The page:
The goal for any coach should be more than just getting by. In fact, there should be multiple goals set for all areas of living to focus on the wellness of the whole person.

Recovery is about more than being sober or not, it really encompasses all areas of life. Therefore, recovery coaches often help people in some of these other areas to achieve wellness, becoming more of an overall life coach in the process.

What Areas Should We Address for Wellness?

The most common areas to address include relationships with immediate family members, such as parents, spouse/significant other, children siblings, etc. Other close relationships should also be examined, such as best friends and other loved ones.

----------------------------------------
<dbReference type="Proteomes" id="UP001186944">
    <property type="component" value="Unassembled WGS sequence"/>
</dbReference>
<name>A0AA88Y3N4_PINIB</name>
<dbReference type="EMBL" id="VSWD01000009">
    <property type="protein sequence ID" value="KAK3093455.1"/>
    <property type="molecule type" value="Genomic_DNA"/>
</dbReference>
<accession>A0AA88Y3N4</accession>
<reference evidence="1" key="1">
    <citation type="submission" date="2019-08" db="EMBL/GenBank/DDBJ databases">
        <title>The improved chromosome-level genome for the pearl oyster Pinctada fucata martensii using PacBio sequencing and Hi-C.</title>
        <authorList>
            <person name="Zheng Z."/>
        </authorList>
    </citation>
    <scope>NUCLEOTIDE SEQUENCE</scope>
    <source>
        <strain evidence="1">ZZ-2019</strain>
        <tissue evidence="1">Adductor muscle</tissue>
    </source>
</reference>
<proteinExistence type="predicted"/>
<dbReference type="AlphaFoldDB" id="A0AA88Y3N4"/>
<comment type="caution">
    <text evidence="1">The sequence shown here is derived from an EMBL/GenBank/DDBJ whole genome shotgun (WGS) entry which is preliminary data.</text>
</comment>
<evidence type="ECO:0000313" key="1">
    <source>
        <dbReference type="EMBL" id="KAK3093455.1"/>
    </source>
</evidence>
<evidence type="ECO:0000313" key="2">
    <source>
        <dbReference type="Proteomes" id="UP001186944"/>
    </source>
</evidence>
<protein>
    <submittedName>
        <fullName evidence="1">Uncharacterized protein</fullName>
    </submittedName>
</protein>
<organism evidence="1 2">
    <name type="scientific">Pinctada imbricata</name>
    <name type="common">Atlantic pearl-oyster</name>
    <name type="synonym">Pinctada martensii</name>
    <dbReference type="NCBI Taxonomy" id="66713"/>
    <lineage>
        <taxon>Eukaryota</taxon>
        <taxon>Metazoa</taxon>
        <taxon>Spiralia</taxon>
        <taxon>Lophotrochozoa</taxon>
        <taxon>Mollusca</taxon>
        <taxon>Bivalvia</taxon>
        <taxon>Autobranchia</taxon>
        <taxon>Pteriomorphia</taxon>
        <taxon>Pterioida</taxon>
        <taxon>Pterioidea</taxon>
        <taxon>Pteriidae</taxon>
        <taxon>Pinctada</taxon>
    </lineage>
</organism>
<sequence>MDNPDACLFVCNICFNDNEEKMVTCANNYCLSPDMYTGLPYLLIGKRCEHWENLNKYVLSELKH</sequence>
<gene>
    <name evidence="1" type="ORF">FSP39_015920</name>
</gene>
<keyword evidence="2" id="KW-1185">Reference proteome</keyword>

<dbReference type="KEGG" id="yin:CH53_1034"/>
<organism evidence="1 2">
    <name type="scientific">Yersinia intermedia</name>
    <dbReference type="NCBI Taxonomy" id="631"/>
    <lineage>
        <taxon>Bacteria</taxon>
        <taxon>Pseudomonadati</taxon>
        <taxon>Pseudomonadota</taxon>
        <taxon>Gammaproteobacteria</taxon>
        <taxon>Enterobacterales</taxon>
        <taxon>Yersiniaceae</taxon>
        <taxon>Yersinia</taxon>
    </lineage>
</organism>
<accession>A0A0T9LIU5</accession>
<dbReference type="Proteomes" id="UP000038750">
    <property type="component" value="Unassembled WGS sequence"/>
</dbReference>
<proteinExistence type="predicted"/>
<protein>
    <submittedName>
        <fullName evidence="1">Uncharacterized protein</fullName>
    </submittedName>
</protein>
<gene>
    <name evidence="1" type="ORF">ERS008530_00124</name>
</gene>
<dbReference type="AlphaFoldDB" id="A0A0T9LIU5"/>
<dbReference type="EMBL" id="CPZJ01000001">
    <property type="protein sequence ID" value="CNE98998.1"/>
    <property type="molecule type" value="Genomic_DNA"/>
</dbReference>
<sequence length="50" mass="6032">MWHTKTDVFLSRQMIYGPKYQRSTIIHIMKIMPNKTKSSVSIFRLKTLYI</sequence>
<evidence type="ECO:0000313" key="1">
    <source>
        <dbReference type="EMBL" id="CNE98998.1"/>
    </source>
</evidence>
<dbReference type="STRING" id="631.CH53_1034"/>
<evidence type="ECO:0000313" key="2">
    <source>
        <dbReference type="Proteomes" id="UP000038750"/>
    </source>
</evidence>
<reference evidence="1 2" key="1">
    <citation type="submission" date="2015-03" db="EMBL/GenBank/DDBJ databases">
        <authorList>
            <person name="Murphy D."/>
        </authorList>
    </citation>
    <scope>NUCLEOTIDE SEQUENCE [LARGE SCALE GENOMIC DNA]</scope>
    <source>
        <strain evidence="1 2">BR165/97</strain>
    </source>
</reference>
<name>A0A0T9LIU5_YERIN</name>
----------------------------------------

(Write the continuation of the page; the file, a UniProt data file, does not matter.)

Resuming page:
Physical and mental health and wellness are of course essential as well. While some of this may be addressed through treatment, therapists or other professionals, there are many ways to be able to work on these, such as improving exercise, diet and sleep.

Work and contribution are essential areas of wellness. Sometimes our jobs are wonderful compliments to our life and we have a thriving work environment where we feel like we are doing something of significance, even if it is to do a good job to earn good pay to provide for our families. There is purpose behind it. If someone doesn’t need to work for the money (which is rarely the the case), then they need to be doing something the contribute to others in some way, whether through volunteering, working at home or providing some other type of service. Contribution helps us to feel valuable.

The Six Dimensions of Wellness

Developed by Dr. Bill Hettler, co-founder of the National Wellness Institute (NWI), this interdependent model for the Six Dimensions of Wellness provides the categories from which NWI derives its resources and services.

What other areas of wellness can you define that should be included in your overall assessment of life?